For any nonpositive $x$, define the sequence $(x_0, x_1, ...)$ by $x_0 = x$, $x_{i+1} = e^{x_i}$. If we let $y$ be another nonpositive real number, and define $(y_0, ...)$ similarly, then if we define $h$ on the union of these two sequences by $h(x_i) = y_i$, $h(y_i) = x_{i+1}$, we get $h(h(x_i)) = x_{i+1}$, $h(h(y_i)) = y_{i+1}$. So, to define $h$ everywhere, we just pair off the nonpositive reals any old way and define $h$ as above for each pair (every number can be written as an $x_i$ for a unique $i \ge 0, x \le 0$, so this defines $h$ on the entire real line). Thus, there are actually uncountably many square roots of the exponential function, almost all of which are horribly discontinuous.

Edit: in fact, any such $h$ must be of this form - if $h(x_0) = y_i$, then we must have $h(y_i) = x_1, h(x_1) = y_{i+1}, ..., h(y_{i+j}) = x_{j+1}, h(x_j) = y_{i+j}$, if $y = x$ then we have a problem when we plug in $j = i$, so we must have $y \ne x$, and by a similar argument if $h(y_0) = z_k$ for some $k$, then $x_1 = h(y_i) = z_{i+k}$ so $x = z, i+k = 1$, so either $h(x_0) = y_0, h(y_0) = x_1$ or vice-versa.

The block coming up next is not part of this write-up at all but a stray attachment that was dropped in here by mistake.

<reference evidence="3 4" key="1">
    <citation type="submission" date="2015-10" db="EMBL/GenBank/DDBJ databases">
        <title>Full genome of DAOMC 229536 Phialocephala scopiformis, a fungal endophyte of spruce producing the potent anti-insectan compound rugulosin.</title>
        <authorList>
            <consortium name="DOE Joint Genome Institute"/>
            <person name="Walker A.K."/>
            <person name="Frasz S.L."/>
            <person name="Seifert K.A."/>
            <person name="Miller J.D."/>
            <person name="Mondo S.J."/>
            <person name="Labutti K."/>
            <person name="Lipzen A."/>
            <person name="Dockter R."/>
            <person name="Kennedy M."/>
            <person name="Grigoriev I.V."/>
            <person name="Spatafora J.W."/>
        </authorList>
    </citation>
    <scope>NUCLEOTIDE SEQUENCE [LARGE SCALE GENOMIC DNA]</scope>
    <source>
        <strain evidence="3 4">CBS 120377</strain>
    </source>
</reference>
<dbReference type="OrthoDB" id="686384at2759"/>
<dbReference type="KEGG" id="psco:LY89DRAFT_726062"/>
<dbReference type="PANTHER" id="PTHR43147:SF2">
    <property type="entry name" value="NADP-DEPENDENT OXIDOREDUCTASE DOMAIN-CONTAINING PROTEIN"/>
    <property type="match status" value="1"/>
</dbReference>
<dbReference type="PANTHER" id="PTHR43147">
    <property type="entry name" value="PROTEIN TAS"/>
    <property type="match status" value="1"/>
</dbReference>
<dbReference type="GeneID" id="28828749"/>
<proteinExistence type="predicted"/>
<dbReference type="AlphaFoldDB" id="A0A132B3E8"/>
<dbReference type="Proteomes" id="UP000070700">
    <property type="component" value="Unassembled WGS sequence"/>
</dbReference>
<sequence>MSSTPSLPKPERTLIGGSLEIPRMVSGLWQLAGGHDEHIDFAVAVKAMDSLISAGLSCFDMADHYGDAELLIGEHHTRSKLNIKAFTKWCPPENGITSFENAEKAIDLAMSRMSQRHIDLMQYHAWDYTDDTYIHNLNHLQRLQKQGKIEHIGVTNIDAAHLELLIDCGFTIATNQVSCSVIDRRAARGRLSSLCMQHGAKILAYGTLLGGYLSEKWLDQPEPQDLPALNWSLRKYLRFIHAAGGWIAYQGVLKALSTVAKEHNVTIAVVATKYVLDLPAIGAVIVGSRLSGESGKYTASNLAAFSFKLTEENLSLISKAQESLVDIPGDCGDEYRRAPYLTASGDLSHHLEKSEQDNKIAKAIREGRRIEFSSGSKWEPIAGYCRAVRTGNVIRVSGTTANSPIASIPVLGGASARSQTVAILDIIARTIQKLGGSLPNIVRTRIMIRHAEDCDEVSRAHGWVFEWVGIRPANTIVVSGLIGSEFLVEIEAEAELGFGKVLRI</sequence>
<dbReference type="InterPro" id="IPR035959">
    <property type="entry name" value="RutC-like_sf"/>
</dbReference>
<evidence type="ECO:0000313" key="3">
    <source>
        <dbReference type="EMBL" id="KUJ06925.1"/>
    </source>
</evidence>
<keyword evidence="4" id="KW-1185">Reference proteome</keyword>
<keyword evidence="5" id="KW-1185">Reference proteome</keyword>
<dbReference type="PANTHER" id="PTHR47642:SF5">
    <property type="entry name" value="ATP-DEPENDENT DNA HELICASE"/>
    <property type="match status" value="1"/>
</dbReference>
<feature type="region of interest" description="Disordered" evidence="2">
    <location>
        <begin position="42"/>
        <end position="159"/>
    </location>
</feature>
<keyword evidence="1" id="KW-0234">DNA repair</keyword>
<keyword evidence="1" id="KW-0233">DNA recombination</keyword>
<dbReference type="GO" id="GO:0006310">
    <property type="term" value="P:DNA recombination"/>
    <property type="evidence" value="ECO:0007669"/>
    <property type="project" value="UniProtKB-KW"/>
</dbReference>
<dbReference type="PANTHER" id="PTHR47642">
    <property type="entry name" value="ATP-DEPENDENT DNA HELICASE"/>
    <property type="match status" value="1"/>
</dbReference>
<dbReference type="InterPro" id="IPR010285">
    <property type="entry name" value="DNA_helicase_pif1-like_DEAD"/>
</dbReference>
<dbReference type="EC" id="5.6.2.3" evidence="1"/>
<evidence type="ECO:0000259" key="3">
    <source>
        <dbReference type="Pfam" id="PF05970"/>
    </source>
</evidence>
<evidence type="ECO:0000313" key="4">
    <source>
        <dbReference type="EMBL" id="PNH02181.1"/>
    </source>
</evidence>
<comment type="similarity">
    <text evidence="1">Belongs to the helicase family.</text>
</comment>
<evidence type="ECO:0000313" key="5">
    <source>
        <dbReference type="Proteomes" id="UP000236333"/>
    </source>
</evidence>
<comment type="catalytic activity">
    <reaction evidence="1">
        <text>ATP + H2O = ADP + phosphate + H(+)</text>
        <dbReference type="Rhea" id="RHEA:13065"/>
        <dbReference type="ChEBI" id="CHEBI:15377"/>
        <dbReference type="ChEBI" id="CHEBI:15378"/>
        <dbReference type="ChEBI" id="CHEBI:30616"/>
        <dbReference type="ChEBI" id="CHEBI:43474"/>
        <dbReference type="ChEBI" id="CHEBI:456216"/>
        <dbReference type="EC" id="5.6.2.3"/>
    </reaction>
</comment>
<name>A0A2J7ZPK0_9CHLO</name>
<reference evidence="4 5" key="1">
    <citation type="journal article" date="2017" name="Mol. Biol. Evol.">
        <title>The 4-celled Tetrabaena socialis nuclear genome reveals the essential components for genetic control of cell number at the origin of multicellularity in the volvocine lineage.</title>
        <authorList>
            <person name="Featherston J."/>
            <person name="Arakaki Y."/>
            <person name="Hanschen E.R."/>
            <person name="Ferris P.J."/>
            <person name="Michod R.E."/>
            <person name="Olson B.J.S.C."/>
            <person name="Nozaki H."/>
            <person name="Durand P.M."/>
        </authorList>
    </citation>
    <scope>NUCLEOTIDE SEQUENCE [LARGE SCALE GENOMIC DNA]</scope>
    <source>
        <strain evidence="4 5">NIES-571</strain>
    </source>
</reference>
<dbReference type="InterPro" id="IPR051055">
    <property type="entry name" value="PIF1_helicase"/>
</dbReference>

To find such a pairing producing a continuous $h$, you can take any homeomorphism $f : (-\infty, -1] \rightarrow (-1, 0]$, such as $f(x) = e^{x+1}-1$, and have your pairs be of the form $(x, f(x))$.